They are considered a happy medium between over-ear headphones and earbuds, offering increased sound quality over buds but some portability.

Reasons to Buy

  • In all aspects, these represent a happy medium between earbuds and over-ear headphones. Want to run without being bogged down? These are a great choice.
  • Most models are fairly light and foldable, making them easy to store when not in use. They also typically ship with a dedicated case.
  • You have your choice of many wireless models and wired models to suit your tastes.


Never listen to headphones over 85 decibels. The proper range is 65 to 85 decibels.

Reasons Not to Buy

  • Ever heard the term “jack-of-all-trades but master of none”? These headphones are portable but not as portable as earbuds.
  • They also sound fantastic but do not sound quite as robust as over-ear headphones.
  • You are going to get some sound bleed from the outside world, which may not suit everyone.

Tips for Buying On-Ear Headphones

  • Check out the foam and comfort-forward features, as this design quite literally pushes into your ears.
  • Read the fine print regarding a wireless connection. Many on-ear models are wireless, but not all.
  • Shop for a visual design that suits your fancy, as certain on-ear models feature illustrations and out-there colors.

Bone Conduction Headphones

Ready to be blown away? This newer type of headphones actually uses the bones inside of your head and jaw to create a unique auditory experience. These headphones create sound waves that bypass your ears to stimulate your jaw and cheekbones directly. Cool, right?

Though this is a relatively new technology, the actual idea dates back hundreds of years to a little musician named Ludwig Van Beethoven.

Reasons to Buy

  • These headphones are designed for long periods of use, so advanced comfort is a priority.
  • These headphones were initially manufactured as a hearing aid, so those with any hearing issues will benefit from using these.
  • Conduction headphones are neither over the ear, nor in the ear, so you can expect increased situational awareness during use.

Reasons Not to Buy

  • Let’s be honest. The unique form factor and feature set are not for everyone, though they make a great conversation piece.
  • This is a newly developed technology, Beethoven withstanding, so expect to pay a premium.
  • The sound quality here takes a hit due to the technology, so don’t expect anything rivaling over-ear headphones.

Tips for Buying Bone Conducting Headphones

  • Shop for sales. Again, this is developing technology, and models can get pricy.
  • Try before you buy, if possible, as you may not know if you even like this particular method of receiving sound.
  • The increased spatial awareness may be useful for sports enthusiasts, so try out a pair if you play a lot.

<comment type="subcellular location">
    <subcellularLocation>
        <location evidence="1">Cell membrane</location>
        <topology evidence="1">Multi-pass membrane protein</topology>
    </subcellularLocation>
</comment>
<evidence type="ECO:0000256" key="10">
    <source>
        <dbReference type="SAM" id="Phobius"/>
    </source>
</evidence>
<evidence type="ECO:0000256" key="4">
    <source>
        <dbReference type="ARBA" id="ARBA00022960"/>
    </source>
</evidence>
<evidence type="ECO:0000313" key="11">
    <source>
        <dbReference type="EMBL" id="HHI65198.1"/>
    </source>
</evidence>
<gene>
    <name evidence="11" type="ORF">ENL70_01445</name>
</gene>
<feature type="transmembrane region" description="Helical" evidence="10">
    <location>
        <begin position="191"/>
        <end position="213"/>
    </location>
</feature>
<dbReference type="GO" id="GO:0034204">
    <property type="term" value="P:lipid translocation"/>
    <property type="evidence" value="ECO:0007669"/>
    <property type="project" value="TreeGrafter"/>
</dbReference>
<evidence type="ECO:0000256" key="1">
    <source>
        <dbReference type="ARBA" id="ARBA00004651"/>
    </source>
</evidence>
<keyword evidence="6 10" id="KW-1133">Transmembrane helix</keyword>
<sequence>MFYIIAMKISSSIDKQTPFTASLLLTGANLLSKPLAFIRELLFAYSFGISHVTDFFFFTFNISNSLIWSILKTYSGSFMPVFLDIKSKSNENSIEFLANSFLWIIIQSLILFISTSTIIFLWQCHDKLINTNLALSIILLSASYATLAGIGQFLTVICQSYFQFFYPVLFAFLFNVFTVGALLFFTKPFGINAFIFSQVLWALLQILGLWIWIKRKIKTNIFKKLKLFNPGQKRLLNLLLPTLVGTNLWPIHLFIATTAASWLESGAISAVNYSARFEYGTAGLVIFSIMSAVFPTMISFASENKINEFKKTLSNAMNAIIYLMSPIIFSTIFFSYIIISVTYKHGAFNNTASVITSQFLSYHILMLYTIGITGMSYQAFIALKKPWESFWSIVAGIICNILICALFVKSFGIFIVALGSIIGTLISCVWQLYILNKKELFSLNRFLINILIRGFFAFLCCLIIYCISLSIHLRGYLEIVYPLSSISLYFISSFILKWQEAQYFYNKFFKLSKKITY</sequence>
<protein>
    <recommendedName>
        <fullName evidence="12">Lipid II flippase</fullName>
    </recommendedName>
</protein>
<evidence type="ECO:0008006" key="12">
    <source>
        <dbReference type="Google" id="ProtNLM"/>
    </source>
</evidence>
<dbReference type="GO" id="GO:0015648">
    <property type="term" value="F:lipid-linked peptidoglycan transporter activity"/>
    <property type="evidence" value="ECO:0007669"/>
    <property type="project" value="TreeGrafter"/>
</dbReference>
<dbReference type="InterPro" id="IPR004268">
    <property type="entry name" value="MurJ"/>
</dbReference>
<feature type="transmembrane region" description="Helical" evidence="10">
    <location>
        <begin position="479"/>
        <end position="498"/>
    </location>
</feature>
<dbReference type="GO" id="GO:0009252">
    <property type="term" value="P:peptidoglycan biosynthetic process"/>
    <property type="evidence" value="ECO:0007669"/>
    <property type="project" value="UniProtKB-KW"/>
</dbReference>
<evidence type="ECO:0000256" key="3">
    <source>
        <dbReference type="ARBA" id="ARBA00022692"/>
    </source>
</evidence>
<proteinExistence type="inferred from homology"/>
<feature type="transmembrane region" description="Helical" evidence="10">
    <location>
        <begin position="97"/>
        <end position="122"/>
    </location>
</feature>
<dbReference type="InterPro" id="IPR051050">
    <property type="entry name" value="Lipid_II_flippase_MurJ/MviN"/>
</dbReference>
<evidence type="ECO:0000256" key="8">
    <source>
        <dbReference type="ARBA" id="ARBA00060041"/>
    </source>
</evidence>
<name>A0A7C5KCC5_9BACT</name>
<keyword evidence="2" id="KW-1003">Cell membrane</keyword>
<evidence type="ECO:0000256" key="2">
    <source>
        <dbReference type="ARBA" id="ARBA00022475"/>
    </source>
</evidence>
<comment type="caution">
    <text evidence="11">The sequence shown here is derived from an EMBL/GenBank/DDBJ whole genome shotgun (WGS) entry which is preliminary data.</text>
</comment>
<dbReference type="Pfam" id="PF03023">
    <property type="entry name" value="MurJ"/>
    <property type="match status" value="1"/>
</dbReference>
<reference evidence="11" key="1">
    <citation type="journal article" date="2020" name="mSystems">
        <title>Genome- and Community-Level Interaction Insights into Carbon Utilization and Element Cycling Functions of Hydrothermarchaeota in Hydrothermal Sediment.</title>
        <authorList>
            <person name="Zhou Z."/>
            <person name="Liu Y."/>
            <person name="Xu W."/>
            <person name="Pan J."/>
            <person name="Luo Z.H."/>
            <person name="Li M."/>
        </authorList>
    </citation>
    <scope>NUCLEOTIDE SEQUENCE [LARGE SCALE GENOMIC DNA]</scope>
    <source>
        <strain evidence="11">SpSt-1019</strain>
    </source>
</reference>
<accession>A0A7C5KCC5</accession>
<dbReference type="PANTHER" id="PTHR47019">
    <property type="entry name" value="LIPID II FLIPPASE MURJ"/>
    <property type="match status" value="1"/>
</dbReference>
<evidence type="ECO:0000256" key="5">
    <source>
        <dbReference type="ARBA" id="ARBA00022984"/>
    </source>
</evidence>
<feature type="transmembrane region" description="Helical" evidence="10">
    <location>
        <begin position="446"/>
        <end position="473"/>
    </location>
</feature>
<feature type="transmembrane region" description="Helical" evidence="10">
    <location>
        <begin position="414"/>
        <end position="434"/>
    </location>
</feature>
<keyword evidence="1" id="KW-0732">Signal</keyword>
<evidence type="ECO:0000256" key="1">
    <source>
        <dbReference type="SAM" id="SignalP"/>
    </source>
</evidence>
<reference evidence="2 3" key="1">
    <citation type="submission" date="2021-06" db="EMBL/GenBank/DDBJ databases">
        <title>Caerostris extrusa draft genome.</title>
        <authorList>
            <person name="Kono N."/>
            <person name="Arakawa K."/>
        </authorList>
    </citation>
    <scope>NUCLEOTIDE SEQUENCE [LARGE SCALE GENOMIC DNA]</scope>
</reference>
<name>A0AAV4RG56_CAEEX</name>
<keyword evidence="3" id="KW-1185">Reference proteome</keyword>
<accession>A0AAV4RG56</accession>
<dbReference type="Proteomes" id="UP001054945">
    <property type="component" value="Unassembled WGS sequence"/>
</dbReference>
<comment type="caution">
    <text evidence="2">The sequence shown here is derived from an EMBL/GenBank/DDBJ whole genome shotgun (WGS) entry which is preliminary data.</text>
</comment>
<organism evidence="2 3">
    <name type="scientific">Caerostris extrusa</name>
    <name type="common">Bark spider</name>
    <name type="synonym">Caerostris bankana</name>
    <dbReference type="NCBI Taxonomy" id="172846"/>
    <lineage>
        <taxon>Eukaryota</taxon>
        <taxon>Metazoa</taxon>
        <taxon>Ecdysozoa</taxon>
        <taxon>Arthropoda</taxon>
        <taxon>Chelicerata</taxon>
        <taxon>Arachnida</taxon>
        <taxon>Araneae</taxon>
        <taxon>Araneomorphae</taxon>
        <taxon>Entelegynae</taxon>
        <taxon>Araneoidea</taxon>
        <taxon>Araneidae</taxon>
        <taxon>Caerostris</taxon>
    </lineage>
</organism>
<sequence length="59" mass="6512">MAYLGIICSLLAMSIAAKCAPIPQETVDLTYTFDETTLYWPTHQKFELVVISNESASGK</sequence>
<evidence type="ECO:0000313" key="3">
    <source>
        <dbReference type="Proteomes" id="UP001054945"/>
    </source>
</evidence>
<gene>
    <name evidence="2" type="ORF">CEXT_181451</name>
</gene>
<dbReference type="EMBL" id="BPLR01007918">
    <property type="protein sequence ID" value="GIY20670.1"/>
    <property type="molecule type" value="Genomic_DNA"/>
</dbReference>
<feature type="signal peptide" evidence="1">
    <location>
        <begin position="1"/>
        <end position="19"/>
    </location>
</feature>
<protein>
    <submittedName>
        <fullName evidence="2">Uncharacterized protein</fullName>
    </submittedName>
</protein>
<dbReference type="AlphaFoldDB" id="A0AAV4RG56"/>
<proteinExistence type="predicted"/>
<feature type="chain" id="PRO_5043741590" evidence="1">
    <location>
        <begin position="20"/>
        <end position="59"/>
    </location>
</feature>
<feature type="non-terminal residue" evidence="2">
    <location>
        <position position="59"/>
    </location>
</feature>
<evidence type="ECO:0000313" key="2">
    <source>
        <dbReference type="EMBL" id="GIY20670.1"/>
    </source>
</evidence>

In-Ear Monitors AKA Earphones

This is an advanced form of earbuds that go deeper in the ear and deliver a radical boost in sound when compared to regular old buds. They actually stretch several millimeters further into the ear canal, which may not sound like a lot, but, well, it certainly is, as the ear canal is only so long.

These in-ear monitors, sometimes called earphones, are great for those looking for accurate sound, as they get pretty close to the ear drum.

Reasons to Buy

  • They are highly customizable, with memory foam, silicone tips, and different sizes to suit different ear canals.
  • The sound quality here is actually great, especially when compared to regular earbuds.
  • They slide further down your ear canal, which makes them behave more like earplugs. In other words, you experience increased noise isolation.

STAT: By the 1890s, the first device that is unmistakably a headphone was made by a British company called Electrophone, which created a system allowing customers to connect to live feeds of performances at theaters and opera houses across London. (source)

Reasons Not to Buy

  • Unlike regular earbuds, you will not hear the outside world with these on. They are not for outdoor use.
  • They slide deep into your ear canals, which could represent some hygiene concerns over time.
  • They rest near to your eardrums, so using these at loud volumes represents a certain level of danger.

Tips for Buying In-Ear Monitors

  • Some models are more customizable than others, with different sizes available, as well as a multitude of silicone tips.
  • Think about what you’ll be using them for. They excel in on-stage performances and in listening to or creating ASMR videos.
  • More than any other type on this list, you should try them before you buy. The risks are too great otherwise.

Headphone Types FAQs

What are the safest headphones for your hearing?

For reducing ambient noise, the safest type is likely open-back headphones, with closed-back headphones not far behind. In-ear monitors are considered the least safe.

Which headphones driver type is the best?

There is no best driver type, as there is no best type of headphones. Every type has its place, including ear monitors, closed-back headphones, open-back headphones, and noise-canceling headphones. They all create sound waves.

What do people use headphones for?

Whether wearing wireless headphones, open-back headphones, closed-back headphones, or ear monitors, people use headphones to listen to sound waves, aka music and podcasts. They also wear them to reduce ambient noise.